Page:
“Shadow Intelligence Community” Spotlighted
Tim Shorrock at Salon has a great piece of investigative reporting on, what he calls, “the intelligence industrial complex.” Shorrock chronicles how White House officials and contractors have benefited financially from the “war on terror,” while leaving open the question of how the arrangements have affected intelligence gathering.
About 70 percent of the $50 billion budget for America’s spy agencies goes to private contractors, often run by people that just left the Pentagon or intelligence community. Roger Creasey, the national security council’s deputy director under Bill Clinton, says that the connections made working for spy agencies is “liquid gold” in the private sector. Joan Dempsey, a former top intelligence official in both the Clinton and Bush administration, is now vice-president of Booz Allen, a company she likes to see as a “shadow intelligence community.”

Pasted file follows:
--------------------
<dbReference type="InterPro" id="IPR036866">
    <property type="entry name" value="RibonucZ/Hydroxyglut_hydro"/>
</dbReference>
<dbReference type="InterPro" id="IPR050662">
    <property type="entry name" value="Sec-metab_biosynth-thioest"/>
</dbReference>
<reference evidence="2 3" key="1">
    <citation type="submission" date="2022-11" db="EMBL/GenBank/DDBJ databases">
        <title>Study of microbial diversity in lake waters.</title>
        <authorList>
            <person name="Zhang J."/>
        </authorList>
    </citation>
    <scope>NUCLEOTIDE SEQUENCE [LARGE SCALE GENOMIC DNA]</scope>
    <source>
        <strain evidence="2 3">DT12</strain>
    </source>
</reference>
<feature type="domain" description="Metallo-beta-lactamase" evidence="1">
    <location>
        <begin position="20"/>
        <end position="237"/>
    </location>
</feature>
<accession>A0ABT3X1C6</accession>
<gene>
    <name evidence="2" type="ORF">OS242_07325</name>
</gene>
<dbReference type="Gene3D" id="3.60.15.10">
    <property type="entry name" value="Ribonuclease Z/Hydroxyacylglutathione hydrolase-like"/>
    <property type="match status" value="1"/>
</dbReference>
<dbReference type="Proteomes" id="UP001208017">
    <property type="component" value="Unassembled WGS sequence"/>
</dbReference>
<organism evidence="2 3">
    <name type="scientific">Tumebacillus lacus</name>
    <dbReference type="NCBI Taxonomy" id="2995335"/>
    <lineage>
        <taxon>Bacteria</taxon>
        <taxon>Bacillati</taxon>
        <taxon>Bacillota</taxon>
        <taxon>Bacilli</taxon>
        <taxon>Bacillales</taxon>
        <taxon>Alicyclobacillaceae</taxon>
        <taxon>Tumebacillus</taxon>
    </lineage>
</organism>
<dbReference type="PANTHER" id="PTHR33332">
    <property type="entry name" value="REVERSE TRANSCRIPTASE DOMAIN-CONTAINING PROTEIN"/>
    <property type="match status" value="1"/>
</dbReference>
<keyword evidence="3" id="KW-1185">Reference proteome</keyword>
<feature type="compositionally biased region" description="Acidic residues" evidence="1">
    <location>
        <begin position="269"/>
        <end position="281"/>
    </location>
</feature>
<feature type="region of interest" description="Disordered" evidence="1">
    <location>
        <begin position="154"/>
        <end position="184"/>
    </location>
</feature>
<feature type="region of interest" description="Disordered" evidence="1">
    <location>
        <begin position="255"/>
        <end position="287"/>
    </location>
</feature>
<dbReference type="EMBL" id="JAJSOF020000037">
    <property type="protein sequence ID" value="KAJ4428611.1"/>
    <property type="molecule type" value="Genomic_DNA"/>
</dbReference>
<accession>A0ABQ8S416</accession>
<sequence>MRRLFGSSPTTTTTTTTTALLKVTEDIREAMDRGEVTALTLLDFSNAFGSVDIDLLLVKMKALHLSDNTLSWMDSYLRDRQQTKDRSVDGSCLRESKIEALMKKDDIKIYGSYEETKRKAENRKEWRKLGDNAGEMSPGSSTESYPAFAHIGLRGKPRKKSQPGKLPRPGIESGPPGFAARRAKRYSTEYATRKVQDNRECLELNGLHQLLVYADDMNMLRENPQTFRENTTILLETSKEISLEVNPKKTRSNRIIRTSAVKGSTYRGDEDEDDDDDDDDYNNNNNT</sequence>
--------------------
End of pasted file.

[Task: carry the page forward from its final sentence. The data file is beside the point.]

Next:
Dick Armitage’s business practices are specifically targeted. While Deputy Secretary of State in Bush’s first term, Armitage had cultivated an image of an administration maverick critical of the Iraq War. Now Armitage splits time amongst being adviser for the McCain campaign, adviser to the Pentagon, and a stakeholder in several companies profiting off the war Armitage opposed.
Coverage of Iraq War contracting has been largely critical, citing waste, fraud, and abuse. Some suggest that the contractors are actually counterproductive to the military’s efforts. That conclusion is not in Shorrock’s Salon piece, which is excerpted from a book he just completed. It would be interesting to find out how making the spying trade a for-profit business has hurt or helped intelligence agencies.